F Time Warner. F AOL. F them all.

I see that the $2.4 billion settlement of the stupidest merger in history is for only those who were stupid enough to buy the stock between 1999 and 2002, not the poor shmucks (like me) who owned the stock and didn’t sell it because the jackasses lied about the value of AOHell.

A law firm representing the lead plaintiff group announced separately that the settlement with their group, which amounts to $2.4 billion, will benefit shareholders who bought shares of AOL or Time Warner between Jan. 27, 1999, and Aug. 27, 2002. The accounting firm Ernst & Young has also agreed to pay $100 million.

The settlement deal must still be approved in court. The company also set aside another $600 million to settle other remaining shareholder litigation.

I’m pissed. Can you tell? That damned Time Warner stock was my FU money and it F’ed me.

: LATER: Locaste tells me that it’s the Supreme Court I’m pissed at. OK, why not, everybody else is.

  • penny

    Speaking of dumb mergers, Chrysler and Mercedes was as dumb. Talk about two cultures that shouldn’t/couldn’t mesh. I think they are now divorcing.

    As I’ve grown older and wiser, if it makes no sense, bail out on the stock in spite of the hype.

    Like you, Jeff, I’ve worn that t-shirt. Never again.

  • John

    Any guesses, Jeff, as to what your share of the settlement check to Time-Warner stockholders is going to come to out of that $2.4 billion, after all the legal fees are taken care of? If history’s a lesson, I’d guess somewhere between the cost of one round-trip PATH fare to Hoboken and a Starbucks Venti Frappuchino…

  • http://buzzmachine.com Jeff Jarvis

    Well, John, if the latter, that’s a damned fortune, eh? Or it’s worth more than AOL is!

  • Dan

    Sorry to hear it Jeff.

    Then again, for someone who gets it as well as you do, I’m surprised that you didn’t short it all the way down. Because it’s so risky (and becuase I don’t actively watch my investments), I almost never go short. But this one was too obvious…

  • http://www.sotirov.com/2005/03/steal-2-million-rot-in-jail-you-low.htm Emil Sotirov

    There is something magical about the “$2.something bln” number… It is recurring again and again in all the big settlements lately. As if there is some kind of secret “glass” ceiling agreed upon between the big corporate thieves and the lawyers’ class.

    I have a posting on my blog titled “Steal $2 Million – Rot in Jail You Low Life! Steal $2 Billion – Settle and Prosper.”… which I wrote in March this year. Since then, the number $2 bln happened a few more times. It must be the new corporate “golden” standard for paying your way out of jail. But it’s good this way… corporate thieves can now plan around this number. Next time, they’ll just have to “price in” the $2 bln.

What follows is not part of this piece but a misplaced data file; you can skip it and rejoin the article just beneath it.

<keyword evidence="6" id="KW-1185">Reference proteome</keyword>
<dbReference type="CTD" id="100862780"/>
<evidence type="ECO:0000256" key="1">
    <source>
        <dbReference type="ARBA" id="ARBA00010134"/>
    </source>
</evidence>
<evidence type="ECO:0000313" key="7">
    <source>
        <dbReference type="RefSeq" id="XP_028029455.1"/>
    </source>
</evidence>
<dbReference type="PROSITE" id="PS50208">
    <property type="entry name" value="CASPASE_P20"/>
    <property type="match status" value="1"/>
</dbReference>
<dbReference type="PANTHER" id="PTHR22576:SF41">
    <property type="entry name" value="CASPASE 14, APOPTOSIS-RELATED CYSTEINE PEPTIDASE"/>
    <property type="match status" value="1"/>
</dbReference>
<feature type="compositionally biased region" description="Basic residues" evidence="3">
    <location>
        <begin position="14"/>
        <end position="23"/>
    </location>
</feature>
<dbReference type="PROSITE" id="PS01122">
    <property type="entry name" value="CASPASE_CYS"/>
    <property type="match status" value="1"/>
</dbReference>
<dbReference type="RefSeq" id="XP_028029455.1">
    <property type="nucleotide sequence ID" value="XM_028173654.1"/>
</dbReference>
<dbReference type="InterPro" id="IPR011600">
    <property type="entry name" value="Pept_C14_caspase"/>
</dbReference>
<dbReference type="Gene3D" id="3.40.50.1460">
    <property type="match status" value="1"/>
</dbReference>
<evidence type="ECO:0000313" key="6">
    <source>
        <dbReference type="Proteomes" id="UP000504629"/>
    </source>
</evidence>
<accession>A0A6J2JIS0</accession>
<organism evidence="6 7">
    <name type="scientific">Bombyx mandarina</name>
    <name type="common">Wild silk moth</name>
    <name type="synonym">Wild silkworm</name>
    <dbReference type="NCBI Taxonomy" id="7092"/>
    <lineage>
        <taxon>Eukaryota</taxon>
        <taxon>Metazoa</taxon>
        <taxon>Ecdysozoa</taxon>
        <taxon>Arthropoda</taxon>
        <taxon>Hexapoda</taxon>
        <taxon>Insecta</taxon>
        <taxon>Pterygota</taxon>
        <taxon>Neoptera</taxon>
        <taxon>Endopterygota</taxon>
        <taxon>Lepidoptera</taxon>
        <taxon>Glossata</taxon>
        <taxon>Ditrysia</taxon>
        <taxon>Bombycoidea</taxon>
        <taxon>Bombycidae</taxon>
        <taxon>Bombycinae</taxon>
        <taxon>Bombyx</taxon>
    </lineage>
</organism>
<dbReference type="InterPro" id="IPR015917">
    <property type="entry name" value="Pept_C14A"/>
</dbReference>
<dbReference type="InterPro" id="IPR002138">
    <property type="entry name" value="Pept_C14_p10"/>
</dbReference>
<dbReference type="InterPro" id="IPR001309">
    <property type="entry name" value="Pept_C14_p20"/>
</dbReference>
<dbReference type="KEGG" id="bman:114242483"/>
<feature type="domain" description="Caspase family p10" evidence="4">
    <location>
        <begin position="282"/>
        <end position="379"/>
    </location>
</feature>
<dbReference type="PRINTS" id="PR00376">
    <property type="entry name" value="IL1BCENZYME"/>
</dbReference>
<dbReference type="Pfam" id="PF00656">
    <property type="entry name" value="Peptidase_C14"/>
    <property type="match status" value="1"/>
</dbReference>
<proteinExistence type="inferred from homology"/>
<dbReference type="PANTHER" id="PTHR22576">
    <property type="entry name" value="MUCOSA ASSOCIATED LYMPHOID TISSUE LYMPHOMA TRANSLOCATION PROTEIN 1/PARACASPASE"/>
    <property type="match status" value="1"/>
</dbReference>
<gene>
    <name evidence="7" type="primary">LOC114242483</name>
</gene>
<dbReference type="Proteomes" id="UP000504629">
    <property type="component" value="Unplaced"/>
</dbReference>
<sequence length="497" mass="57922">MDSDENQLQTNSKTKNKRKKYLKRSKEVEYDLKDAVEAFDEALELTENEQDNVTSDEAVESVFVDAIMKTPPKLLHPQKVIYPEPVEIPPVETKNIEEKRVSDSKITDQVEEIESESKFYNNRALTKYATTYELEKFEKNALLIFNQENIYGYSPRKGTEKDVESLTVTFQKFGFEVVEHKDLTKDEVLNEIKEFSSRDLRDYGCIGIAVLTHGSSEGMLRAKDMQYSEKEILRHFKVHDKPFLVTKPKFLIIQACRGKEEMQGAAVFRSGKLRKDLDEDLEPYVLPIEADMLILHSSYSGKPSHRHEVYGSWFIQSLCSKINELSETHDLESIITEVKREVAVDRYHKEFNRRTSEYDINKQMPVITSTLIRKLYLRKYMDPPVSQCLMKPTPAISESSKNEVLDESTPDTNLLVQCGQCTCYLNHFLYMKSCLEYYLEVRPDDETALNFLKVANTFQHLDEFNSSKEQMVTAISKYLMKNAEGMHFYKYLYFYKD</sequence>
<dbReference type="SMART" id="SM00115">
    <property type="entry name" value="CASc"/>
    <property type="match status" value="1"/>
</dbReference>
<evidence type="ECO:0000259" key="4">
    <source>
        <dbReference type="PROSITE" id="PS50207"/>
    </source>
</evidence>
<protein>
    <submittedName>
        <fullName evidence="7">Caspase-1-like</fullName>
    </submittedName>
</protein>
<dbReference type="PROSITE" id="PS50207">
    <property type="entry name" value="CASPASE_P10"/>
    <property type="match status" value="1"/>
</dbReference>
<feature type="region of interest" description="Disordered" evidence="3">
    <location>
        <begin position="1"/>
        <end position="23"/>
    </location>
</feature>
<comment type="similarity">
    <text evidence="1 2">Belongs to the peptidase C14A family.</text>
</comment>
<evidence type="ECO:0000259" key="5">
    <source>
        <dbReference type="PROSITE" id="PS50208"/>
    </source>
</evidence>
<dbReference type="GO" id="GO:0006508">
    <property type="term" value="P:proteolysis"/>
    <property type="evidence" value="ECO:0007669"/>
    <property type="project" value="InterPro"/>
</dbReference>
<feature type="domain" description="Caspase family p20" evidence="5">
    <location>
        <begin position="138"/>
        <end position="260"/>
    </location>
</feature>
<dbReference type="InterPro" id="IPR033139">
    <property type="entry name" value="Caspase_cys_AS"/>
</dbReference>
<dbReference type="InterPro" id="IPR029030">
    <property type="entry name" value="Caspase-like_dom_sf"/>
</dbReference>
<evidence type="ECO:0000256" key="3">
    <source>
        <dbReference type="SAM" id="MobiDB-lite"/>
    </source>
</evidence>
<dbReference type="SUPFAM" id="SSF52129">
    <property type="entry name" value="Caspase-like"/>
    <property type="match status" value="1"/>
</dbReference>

• http://www.livejournal.com/users/iocaste iocaste

    The reason the settlement only covers purchasers, and not people who held on to the stock, is that the Supreme Court has held that the securities laws don’t allow lawsuits for holders. Blue Chip Stamps v. Manor Drug Stores.

  • Larry

    This stock has been in the tank since 1989 when Time management fought off a $200+ per share offer from Paramount to merge with Warner. The company has been saddled with debt since that time and shareholders have never come close to getting that value from their investment.

  • http://www.allyourtv.com Rick Ellis

    When this merger happened, I was working at a now shuttered online financial news organization.

    I thought the merger was idiotic at the time, the numbers just didn’t add up, and any merger that is between two such obviously different business models (and argues that they can cut costs through “consolidation of sales and marketing”), is due to be a disaster. Plus, even then it was apparent that AOL’s narrowband business could do nothing but shrink in the future.

    But there was also a problem on the Time Warner side. At that point, they just didn’t “get” the Internet (anyone remember “Entertaindom?”), and combining that flaw with AOL’s “the web is the answer to everything” was not a recipe for success.

    But to be fair, the merger also got hit by the tech crach of the late 1990′s. If the stock hadn’t slumped so severely (along with many other tech stocks), everyone involved might have worked a bit harder at making the best of things.

  • HT

    Jeff, I’d cheerfully give you my share of the settlement (yes, I was stupid enough to qualify), except that the paperwork they make you complete is extremely onerous and the amount you receive at the end of the day is miniscule, so it’s not worth the effort.

    These deals are all for the benefit of lawyers and institutional investors, who have enough skin in the game to make it worth their while. Even on the institutional side (specifically, mutual funds), while the dollars may be significant in absolute terms, by the time they are filtered down to the actual share price they provide no benefit to the actual fund holders. All they can really do is bolster a quarter’s results and get some manager a bigger bonus.

    So the lawyers and fund managers are really the only beneficiaries in a situation like this. Swell, huh?

    Tort reform, anyone?

  • http://www.onehandedeconomist.com Timothy

    Jeff: I hope this has taught you a valuable lesson in portfolio diversification. Once you have the FU money, why not cash in the earnings and convert to bonds? Bonds are for maintenance, stocks are for growth.

  • http://dossy.org/ Dossy Shiobara

    What’s the real crying shame here is that the people who are paying for the transgressions committed are the shareholders of today, not the management of yesterday.

    So, who exactly is benefitting from this $2.4 billion settlement, again?

  • http://www.creativevoices.us Jon Rintels

    Hope you won’t buy into that media “synergy” bullshit again.